No single country is adequately protecting children’s health, their environment and their futures, according to the report by a commission of over 40 child and adolescent health experts from around the world.

The commission, convened by the World Health Organization (WHO), the United Nations children’s agency, Unicef, and medical journal the Lancet, found that while the poorest countries need to do more to support their children’s ability to live healthy lives, excessive carbon emissions –disproportionately from wealthier countries — threaten the future of all children.

Climate Change
Climate change can have ill-effects on the health of children and may push them to consume unhealthy food. Pixabay

“Despite improvements in child and adolescent health over the past 20 years, progress has stalled, and is set to reverse,” said former Prime Minister of New Zealand and Co-Chair of the Commission, Helen Clark.

“It has been estimated that around 250 million children under five years old in low- and middle-income countries are at risk of not reaching their developmental potential, based on proxy measures of stunting and poverty. But of even greater concern, every child worldwide now faces existential threats from climate change and commercial pressures,” Clark said.

The report, titled “A Future for the World’s Children?”, includes a new global index of 180 countries, comparing performance on child flourishing and sustainability, with a proxy for greenhouse gas emissions, and equity, or income gaps.

India ranked 131 among the 180 countries in the index.

The index shows that children in Norway, the Republic of Korea, and the Netherlands have the best chance at survival and well-being, while children in the Central African Republic, Chad, Somalia, Niger and Mali face the worst odds.

However, when the authors took per capita CO2 emissions into account, the top countries trail behind: Norway ranked 156, the Republic of Korea 166, and the Netherlands 160.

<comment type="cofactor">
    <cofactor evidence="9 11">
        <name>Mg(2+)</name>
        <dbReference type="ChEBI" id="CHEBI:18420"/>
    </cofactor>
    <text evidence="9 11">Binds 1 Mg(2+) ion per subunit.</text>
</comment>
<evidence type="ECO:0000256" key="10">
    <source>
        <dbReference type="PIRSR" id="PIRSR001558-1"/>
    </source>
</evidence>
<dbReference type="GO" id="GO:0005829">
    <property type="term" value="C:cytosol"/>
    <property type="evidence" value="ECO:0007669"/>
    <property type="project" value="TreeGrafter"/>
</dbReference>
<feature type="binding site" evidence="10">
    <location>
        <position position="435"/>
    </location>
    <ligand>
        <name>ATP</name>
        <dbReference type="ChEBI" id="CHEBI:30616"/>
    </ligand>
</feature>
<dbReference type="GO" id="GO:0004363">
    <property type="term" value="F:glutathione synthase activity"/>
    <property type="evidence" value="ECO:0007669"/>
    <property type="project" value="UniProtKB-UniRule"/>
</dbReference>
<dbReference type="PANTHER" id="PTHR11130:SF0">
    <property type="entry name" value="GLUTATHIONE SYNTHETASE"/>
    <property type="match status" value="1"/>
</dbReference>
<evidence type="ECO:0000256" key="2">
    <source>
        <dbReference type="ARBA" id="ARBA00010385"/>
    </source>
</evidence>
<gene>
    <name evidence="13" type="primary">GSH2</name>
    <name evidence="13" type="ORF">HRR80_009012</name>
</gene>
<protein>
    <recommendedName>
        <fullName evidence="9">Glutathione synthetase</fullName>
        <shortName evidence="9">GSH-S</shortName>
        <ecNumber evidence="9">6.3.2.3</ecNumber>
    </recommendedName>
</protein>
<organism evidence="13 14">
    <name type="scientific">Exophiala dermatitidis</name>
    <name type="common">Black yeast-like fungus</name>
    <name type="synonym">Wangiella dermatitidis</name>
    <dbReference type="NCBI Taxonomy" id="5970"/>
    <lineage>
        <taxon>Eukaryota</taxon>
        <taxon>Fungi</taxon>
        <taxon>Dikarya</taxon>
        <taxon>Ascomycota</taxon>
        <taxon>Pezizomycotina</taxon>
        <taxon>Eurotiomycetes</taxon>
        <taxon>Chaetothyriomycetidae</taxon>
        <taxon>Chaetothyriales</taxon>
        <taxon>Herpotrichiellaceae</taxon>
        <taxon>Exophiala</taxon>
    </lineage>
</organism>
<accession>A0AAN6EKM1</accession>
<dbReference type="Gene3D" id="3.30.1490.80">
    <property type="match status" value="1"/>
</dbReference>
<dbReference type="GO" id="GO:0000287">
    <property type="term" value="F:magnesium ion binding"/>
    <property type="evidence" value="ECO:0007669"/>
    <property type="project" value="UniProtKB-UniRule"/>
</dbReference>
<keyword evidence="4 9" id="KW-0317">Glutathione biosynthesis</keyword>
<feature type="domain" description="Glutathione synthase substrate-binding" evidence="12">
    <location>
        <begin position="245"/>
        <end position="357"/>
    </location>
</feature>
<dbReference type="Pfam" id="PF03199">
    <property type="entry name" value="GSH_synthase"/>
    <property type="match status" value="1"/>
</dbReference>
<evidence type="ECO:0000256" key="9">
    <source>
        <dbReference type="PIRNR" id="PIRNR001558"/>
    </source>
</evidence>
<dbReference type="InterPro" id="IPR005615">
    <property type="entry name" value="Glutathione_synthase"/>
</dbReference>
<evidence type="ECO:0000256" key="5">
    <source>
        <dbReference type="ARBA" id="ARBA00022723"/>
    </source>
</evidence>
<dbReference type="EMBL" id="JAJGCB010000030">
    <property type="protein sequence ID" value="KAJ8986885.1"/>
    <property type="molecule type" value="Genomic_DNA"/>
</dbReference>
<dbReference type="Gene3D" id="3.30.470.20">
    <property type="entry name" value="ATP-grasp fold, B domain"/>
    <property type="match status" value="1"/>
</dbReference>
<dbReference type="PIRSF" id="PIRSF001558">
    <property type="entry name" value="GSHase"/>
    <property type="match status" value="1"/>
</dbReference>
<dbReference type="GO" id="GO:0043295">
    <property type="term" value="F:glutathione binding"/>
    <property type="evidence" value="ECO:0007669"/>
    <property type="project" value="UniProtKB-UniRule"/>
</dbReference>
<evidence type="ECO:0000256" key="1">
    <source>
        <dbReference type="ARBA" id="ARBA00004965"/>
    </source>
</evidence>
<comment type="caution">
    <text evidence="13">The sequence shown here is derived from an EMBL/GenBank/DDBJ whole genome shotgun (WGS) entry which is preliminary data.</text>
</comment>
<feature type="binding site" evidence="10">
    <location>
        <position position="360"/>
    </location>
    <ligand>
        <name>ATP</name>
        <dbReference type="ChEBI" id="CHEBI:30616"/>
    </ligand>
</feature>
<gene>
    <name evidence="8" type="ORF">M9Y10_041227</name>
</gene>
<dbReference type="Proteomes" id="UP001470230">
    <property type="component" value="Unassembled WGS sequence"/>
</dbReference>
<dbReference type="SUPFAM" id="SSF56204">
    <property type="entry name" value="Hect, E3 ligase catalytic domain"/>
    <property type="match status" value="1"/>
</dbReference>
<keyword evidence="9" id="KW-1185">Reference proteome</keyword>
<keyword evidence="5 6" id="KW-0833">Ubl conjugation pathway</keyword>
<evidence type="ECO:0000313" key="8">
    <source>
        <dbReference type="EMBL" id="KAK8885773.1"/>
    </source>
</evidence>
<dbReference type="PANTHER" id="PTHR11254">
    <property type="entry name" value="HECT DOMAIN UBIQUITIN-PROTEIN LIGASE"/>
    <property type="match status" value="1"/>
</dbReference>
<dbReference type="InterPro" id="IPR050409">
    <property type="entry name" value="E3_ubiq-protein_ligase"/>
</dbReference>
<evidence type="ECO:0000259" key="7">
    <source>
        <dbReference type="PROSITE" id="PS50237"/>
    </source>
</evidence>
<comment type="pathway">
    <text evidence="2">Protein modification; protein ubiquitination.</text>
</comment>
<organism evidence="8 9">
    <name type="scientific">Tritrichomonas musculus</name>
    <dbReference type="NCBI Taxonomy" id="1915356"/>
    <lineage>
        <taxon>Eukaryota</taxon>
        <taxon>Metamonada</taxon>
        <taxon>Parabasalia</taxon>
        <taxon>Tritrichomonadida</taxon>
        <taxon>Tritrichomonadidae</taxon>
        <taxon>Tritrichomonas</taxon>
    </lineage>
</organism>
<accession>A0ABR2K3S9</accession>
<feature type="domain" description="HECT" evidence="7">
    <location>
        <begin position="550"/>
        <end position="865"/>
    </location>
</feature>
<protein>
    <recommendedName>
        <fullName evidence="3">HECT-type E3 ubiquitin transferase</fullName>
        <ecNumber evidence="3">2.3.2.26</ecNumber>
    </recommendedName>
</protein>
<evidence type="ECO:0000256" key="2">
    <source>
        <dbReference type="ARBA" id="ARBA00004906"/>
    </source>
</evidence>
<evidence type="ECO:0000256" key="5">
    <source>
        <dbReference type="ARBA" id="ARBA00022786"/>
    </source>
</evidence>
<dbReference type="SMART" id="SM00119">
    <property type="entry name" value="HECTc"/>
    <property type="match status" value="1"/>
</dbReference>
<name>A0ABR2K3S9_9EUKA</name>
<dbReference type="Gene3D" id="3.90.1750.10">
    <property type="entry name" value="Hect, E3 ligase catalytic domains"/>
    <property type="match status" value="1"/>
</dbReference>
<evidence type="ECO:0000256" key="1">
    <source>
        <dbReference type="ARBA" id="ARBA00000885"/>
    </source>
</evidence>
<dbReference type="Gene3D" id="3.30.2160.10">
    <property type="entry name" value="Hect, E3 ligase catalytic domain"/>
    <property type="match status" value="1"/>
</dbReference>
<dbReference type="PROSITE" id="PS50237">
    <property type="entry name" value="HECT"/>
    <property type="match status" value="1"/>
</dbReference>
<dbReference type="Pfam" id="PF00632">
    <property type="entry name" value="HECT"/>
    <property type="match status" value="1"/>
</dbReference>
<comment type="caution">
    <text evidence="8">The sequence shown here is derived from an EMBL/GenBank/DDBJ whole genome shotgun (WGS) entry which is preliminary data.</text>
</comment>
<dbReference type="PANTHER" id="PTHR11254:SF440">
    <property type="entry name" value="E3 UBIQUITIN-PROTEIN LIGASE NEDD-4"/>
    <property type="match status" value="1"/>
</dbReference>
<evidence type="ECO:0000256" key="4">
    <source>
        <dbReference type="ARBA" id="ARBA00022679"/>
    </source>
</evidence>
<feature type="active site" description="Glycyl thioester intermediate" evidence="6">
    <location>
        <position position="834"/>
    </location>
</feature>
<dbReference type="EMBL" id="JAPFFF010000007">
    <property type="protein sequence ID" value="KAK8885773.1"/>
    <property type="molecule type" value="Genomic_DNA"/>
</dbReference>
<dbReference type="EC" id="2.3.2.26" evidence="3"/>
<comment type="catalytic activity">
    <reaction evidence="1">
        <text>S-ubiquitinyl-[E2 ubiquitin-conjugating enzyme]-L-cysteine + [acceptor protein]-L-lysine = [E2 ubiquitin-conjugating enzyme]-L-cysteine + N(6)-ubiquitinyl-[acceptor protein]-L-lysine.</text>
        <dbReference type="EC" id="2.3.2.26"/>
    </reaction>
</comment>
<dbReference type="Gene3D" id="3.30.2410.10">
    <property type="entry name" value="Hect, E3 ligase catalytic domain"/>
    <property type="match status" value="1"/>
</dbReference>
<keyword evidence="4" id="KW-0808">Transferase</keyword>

Each of the three emits 210 per cent more CO2 per capita than their 2030 target.

Climate Change
Every child worldwide now faces existential threats from climate change and commercial pressures. Pixabay

The US, Australia, and Saudi Arabia are among the ten worst emitters.

If global warming exceeds 4 degree Celsius by the year 2100 in line with current projections, this would lead to devastating health consequences for children, due to rising ocean levels, heatwaves, proliferation of diseases like malaria and dengue, and malnutrition, said the report.

The only countries on track to beat CO2 emission per capita targets by 2030, while also performing fairly (within the top 70) on child flourishing measures are: Albania, Armenia, Grenada, Jordan, Moldova, Sri Lanka, Tunisia, Uruguay and Vietnam.

The report also revealed the distinct threat posed to children from harmful marketing. Evidence suggests that children in some countries see as many as 30,000 advertisements on television alone in a single year, while youth exposure to vaping (e-cigarettes) advertisements increased by more than 250 per cent in the US over two years, reaching more than 24 million young people.

Also Read- Why Translation Can Help Businesses Access Global Market Opportunities

Children’s exposure to commercial marketing of junk food and sugary beverages is associated with purchase of unhealthy foods and overweight and obesity, linking predatory marketing to the alarming rise in childhood obesity, said the report.

The number of obese children and adolescents increased from 11 million in 1975 to 124 million in 2016 – an 11-fold increase, with dire individual and societal costs. (IANS)